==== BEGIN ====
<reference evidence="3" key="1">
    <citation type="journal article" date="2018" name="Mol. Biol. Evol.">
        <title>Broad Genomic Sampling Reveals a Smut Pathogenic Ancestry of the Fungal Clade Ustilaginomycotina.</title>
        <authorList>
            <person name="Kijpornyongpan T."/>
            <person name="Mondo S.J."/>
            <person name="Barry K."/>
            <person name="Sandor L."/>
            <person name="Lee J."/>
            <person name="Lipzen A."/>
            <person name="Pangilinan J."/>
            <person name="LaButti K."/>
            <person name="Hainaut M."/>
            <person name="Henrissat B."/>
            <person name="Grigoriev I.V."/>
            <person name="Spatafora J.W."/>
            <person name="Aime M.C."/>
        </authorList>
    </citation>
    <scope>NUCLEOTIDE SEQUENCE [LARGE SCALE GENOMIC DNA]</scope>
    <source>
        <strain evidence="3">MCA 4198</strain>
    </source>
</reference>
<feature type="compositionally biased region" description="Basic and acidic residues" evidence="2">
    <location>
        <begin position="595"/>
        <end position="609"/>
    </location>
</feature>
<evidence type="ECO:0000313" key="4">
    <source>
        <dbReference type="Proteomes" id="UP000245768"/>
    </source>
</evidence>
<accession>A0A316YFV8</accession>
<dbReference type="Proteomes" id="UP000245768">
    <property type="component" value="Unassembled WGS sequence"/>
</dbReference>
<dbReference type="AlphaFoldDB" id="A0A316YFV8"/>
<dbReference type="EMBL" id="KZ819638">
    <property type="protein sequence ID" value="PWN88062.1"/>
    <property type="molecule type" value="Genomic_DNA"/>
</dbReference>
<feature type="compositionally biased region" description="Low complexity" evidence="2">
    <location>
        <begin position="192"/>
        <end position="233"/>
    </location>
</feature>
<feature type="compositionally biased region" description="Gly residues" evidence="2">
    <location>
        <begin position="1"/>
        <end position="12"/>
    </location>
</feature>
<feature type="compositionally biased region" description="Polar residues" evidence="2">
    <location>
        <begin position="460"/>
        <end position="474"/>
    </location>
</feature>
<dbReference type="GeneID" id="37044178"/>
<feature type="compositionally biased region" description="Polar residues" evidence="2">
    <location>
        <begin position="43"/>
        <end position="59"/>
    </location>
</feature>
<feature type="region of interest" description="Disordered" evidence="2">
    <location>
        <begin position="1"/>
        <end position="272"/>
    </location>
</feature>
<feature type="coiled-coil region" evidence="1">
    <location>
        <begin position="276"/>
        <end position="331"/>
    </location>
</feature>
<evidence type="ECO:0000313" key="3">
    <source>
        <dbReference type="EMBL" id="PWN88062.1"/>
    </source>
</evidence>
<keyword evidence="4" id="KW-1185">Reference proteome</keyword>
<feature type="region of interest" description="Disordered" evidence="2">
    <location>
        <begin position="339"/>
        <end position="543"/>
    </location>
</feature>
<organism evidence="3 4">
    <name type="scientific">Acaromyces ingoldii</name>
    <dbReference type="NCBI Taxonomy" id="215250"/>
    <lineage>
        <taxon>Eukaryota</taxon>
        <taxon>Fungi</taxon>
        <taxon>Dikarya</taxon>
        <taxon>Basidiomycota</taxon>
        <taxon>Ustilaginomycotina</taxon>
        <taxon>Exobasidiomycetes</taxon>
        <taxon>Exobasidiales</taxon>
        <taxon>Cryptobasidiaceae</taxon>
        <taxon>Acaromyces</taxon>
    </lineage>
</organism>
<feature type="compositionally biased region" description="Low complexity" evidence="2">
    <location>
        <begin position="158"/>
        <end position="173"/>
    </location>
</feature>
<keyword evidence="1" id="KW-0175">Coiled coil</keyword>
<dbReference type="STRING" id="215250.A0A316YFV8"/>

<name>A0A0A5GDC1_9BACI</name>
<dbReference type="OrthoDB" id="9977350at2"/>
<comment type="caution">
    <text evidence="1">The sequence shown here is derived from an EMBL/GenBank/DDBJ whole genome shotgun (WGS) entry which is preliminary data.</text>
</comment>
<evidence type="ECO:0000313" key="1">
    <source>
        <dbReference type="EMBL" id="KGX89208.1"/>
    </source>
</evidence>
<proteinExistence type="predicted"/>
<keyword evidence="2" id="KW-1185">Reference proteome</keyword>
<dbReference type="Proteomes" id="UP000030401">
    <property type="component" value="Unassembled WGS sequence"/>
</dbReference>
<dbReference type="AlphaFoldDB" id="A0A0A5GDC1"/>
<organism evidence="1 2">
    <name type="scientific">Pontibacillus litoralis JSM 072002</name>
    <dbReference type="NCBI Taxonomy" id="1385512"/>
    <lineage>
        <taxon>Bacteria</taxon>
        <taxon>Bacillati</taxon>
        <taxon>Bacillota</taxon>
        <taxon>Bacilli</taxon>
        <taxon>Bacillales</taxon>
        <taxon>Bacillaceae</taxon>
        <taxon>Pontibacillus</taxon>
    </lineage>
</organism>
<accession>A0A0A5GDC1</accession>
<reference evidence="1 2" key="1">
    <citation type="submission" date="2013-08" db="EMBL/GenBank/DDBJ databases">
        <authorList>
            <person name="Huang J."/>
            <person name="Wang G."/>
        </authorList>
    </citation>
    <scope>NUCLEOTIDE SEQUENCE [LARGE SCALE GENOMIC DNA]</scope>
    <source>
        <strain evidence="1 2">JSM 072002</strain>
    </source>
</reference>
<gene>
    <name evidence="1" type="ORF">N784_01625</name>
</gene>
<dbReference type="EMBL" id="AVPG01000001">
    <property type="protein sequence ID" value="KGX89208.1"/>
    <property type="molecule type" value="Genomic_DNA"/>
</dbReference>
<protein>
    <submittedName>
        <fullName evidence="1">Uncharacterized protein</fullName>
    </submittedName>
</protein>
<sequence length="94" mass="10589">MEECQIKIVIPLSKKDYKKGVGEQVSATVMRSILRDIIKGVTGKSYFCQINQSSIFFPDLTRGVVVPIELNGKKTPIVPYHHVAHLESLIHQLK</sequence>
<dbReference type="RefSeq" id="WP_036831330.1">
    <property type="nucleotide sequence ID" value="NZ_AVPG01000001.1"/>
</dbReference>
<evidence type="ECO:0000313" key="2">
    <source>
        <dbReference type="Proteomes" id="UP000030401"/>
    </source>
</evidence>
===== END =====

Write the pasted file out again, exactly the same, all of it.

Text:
<reference evidence="3" key="1">
    <citation type="journal article" date="2018" name="Mol. Biol. Evol.">
        <title>Broad Genomic Sampling Reveals a Smut Pathogenic Ancestry of the Fungal Clade Ustilaginomycotina.</title>
        <authorList>
            <person name="Kijpornyongpan T."/>
            <person name="Mondo S.J."/>
            <person name="Barry K."/>
            <person name="Sandor L."/>
            <person name="Lee J."/>
            <person name="Lipzen A."/>
            <person name="Pangilinan J."/>
            <person name="LaButti K."/>
            <person name="Hainaut M."/>
            <person name="Henrissat B."/>
            <person name="Grigoriev I.V."/>
            <person name="Spatafora J.W."/>
            <person name="Aime M.C."/>
        </authorList>
    </citation>
    <scope>NUCLEOTIDE SEQUENCE [LARGE SCALE GENOMIC DNA]</scope>
    <source>
        <strain evidence="3">MCA 4198</strain>
    </source>
</reference>
<feature type="compositionally biased region" description="Basic and acidic residues" evidence="2">
    <location>
        <begin position="595"/>
        <end position="609"/>
    </location>
</feature>
<evidence type="ECO:0000313" key="4">
    <source>
        <dbReference type="Proteomes" id="UP000245768"/>
    </source>
</evidence>
<accession>A0A316YFV8</accession>
<dbReference type="Proteomes" id="UP000245768">
    <property type="component" value="Unassembled WGS sequence"/>
</dbReference>
<dbReference type="AlphaFoldDB" id="A0A316YFV8"/>
<dbReference type="EMBL" id="KZ819638">
    <property type="protein sequence ID" value="PWN88062.1"/>
    <property type="molecule type" value="Genomic_DNA"/>
</dbReference>
<feature type="compositionally biased region" description="Low complexity" evidence="2">
    <location>
        <begin position="192"/>
        <end position="233"/>
    </location>
</feature>
<feature type="compositionally biased region" description="Gly residues" evidence="2">
    <location>
        <begin position="1"/>
        <end position="12"/>
    </location>
</feature>
<feature type="compositionally biased region" description="Polar residues" evidence="2">
    <location>
        <begin position="460"/>
        <end position="474"/>
    </location>
</feature>
<dbReference type="GeneID" id="37044178"/>
<feature type="compositionally biased region" description="Polar residues" evidence="2">
    <location>
        <begin position="43"/>
        <end position="59"/>
    </location>
</feature>
<feature type="region of interest" description="Disordered" evidence="2">
    <location>
        <begin position="1"/>
        <end position="272"/>
    </location>
</feature>
<feature type="coiled-coil region" evidence="1">
    <location>
        <begin position="276"/>
        <end position="331"/>
    </location>
</feature>
<evidence type="ECO:0000313" key="3">
    <source>
        <dbReference type="EMBL" id="PWN88062.1"/>
    </source>
</evidence>
<keyword evidence="4" id="KW-1185">Reference proteome</keyword>
<feature type="region of interest" description="Disordered" evidence="2">
    <location>
        <begin position="339"/>
        <end position="543"/>
    </location>
</feature>
<organism evidence="3 4">
    <name type="scientific">Acaromyces ingoldii</name>
    <dbReference type="NCBI Taxonomy" id="215250"/>
    <lineage>
        <taxon>Eukaryota</taxon>
        <taxon>Fungi</taxon>
        <taxon>Dikarya</taxon>
        <taxon>Basidiomycota</taxon>
        <taxon>Ustilaginomycotina</taxon>
        <taxon>Exobasidiomycetes</taxon>
        <taxon>Exobasidiales</taxon>
        <taxon>Cryptobasidiaceae</taxon>
        <taxon>Acaromyces</taxon>
    </lineage>
</organism>
<feature type="compositionally biased region" description="Low complexity" evidence="2">
    <location>
        <begin position="158"/>
        <end position="173"/>
    </location>
</feature>
<keyword evidence="1" id="KW-0175">Coiled coil</keyword>
<dbReference type="STRING" id="215250.A0A316YFV8"/>

<name>A0A0A5GDC1_9BACI</name>
<dbReference type="OrthoDB" id="9977350at2"/>
<comment type="caution">
    <text evidence="1">The sequence shown here is derived from an EMBL/GenBank/DDBJ whole genome shotgun (WGS) entry which is preliminary data.</text>
</comment>
<evidence type="ECO:0000313" key="1">
    <source>
        <dbReference type="EMBL" id="KGX89208.1"/>
    </source>
</evidence>
<proteinExistence type="predicted"/>
<keyword evidence="2" id="KW-1185">Reference proteome</keyword>
<dbReference type="Proteomes" id="UP000030401">
    <property type="component" value="Unassembled WGS sequence"/>
</dbReference>
<dbReference type="AlphaFoldDB" id="A0A0A5GDC1"/>
<organism evidence="1 2">
    <name type="scientific">Pontibacillus litoralis JSM 072002</name>
    <dbReference type="NCBI Taxonomy" id="1385512"/>
    <lineage>
        <taxon>Bacteria</taxon>
        <taxon>Bacillati</taxon>
        <taxon>Bacillota</taxon>
        <taxon>Bacilli</taxon>
        <taxon>Bacillales</taxon>
        <taxon>Bacillaceae</taxon>
        <taxon>Pontibacillus</taxon>
    </lineage>
</organism>
<accession>A0A0A5GDC1</accession>
<reference evidence="1 2" key="1">
    <citation type="submission" date="2013-08" db="EMBL/GenBank/DDBJ databases">
        <authorList>
            <person name="Huang J."/>
            <person name="Wang G."/>
        </authorList>
    </citation>
    <scope>NUCLEOTIDE SEQUENCE [LARGE SCALE GENOMIC DNA]</scope>
    <source>
        <strain evidence="1 2">JSM 072002</strain>
    </source>
</reference>
<gene>
    <name evidence="1" type="ORF">N784_01625</name>
</gene>
<dbReference type="EMBL" id="AVPG01000001">
    <property type="protein sequence ID" value="KGX89208.1"/>
    <property type="molecule type" value="Genomic_DNA"/>
</dbReference>
<protein>
    <submittedName>
        <fullName evidence="1">Uncharacterized protein</fullName>
    </submittedName>
</protein>
<sequence length="94" mass="10589">MEECQIKIVIPLSKKDYKKGVGEQVSATVMRSILRDIIKGVTGKSYFCQINQSSIFFPDLTRGVVVPIELNGKKTPIVPYHHVAHLESLIHQLK</sequence>
<dbReference type="RefSeq" id="WP_036831330.1">
    <property type="nucleotide sequence ID" value="NZ_AVPG01000001.1"/>
</dbReference>
<evidence type="ECO:0000313" key="2">
    <source>
        <dbReference type="Proteomes" id="UP000030401"/>
    </source>
</evidence>